This article is part of a series exploring ideas for reforming higher education in Australia. We asked academics to analyse overseas models, innovative ways forward in a digital world, and ideas we may not have considered.
Just about everyone (including the government) agrees the government’s most recent higher education reform package would not have addressed the biggest issues confronting Australian tertiary education. The failure of the government’s Big Bang proposals announced in the 2016 budget to uncap fees and extend subsidies to private providers led the government not to change direction but to proceed far more modestly. Even that failed.
Since there is no crisis in Australian higher education, there are many advantages in proceeding by a series of modest incremental changes. Even so, there’s plenty of scope for big changes as well. Here are four proposals for changes to tertiary education policy making.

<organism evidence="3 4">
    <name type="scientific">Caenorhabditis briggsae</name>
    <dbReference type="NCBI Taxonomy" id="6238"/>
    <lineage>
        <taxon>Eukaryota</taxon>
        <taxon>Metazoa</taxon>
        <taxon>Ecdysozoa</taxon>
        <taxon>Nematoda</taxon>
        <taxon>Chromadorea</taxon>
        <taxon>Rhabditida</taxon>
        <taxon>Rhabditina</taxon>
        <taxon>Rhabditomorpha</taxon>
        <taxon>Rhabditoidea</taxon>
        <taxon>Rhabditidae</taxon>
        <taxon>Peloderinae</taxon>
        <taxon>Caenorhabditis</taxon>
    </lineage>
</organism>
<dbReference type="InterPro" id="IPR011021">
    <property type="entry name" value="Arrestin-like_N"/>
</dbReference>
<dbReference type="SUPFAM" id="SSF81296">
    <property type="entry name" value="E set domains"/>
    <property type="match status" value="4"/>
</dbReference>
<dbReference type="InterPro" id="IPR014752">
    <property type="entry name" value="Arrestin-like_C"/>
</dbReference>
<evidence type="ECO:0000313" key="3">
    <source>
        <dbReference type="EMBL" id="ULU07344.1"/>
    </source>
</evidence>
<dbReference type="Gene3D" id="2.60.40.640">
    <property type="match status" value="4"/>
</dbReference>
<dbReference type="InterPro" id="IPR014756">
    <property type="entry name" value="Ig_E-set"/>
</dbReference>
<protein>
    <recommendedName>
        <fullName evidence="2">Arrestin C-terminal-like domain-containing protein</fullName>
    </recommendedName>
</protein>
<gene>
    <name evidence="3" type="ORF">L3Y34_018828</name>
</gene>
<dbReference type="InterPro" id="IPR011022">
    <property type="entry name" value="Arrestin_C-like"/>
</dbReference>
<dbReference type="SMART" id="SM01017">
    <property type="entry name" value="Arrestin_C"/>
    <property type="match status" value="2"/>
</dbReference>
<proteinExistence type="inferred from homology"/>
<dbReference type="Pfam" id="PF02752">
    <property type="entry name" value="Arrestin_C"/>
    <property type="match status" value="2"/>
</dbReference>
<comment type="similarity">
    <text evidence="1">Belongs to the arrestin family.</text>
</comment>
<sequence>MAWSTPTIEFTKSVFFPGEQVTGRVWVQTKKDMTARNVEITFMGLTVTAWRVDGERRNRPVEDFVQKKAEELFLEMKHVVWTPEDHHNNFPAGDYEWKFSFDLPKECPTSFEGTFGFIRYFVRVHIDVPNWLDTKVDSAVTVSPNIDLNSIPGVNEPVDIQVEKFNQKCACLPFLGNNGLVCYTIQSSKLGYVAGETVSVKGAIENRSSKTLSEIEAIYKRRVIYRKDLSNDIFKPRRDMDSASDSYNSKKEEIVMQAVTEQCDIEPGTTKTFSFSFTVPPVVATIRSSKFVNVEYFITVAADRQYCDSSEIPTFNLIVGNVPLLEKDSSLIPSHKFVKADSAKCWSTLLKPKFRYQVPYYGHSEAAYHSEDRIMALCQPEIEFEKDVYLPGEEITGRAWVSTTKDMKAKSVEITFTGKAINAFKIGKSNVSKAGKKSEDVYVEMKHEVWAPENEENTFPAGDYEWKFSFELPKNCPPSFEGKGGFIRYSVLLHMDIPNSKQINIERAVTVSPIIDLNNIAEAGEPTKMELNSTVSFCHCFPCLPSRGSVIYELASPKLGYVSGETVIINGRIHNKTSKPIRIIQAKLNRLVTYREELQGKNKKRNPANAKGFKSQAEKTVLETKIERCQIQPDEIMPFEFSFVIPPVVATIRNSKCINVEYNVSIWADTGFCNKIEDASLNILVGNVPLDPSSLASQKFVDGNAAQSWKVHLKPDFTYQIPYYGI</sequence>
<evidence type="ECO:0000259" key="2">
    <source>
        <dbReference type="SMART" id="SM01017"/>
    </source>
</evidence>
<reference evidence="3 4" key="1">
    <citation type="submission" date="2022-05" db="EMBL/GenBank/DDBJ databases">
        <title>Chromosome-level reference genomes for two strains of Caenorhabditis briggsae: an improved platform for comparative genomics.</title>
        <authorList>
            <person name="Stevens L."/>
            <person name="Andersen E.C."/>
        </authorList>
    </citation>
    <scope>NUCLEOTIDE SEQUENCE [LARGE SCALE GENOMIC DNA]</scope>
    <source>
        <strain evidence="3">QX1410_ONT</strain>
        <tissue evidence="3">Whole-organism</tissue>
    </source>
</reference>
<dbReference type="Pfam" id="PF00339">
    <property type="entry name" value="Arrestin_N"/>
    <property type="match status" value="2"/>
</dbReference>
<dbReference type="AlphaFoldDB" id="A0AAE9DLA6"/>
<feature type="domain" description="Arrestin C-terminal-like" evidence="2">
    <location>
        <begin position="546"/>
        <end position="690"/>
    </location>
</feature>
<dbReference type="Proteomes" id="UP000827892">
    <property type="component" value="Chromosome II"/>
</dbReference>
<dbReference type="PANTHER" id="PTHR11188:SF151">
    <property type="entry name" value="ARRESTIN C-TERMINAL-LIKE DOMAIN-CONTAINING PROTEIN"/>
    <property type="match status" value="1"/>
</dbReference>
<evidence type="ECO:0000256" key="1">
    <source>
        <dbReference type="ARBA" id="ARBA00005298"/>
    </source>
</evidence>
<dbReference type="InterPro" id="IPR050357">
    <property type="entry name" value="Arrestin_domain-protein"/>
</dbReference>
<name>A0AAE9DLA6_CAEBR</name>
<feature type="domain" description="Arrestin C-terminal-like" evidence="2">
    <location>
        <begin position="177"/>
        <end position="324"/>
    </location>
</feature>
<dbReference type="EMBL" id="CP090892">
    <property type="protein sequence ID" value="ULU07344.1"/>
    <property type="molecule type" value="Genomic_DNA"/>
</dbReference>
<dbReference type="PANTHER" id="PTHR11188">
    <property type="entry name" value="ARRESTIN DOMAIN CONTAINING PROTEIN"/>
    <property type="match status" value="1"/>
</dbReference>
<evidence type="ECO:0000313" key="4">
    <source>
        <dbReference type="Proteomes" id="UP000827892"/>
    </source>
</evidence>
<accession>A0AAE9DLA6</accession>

1. Review tertiary education jointly with the states
Perhaps the most important issue confronting tertiary education is the relation between higher education, and vocational education and training. This is currently seen in the apparent diversion of prospective vocational students to higher education. But there are many other instances of a poor interface between the two sectors. The FEE-HELP disaster of scams, rorts, and widespread failures of quality and standards happened in vocational but not higher education. This shows the substantial differences between the sectors.
The aim would not necessarily be to make the sectors more similar, but to make the relationship between the sectors less dysfunctional than it currently is.
One way of doing this would be to establish a process to change tertiary education that involved the states. Reviewing tertiary education jointly with the states has a high risk of failure. But the incompatibility between vocational and higher education is so deep seated, longstanding and debilitating that it’s worth taking the risk to fix it.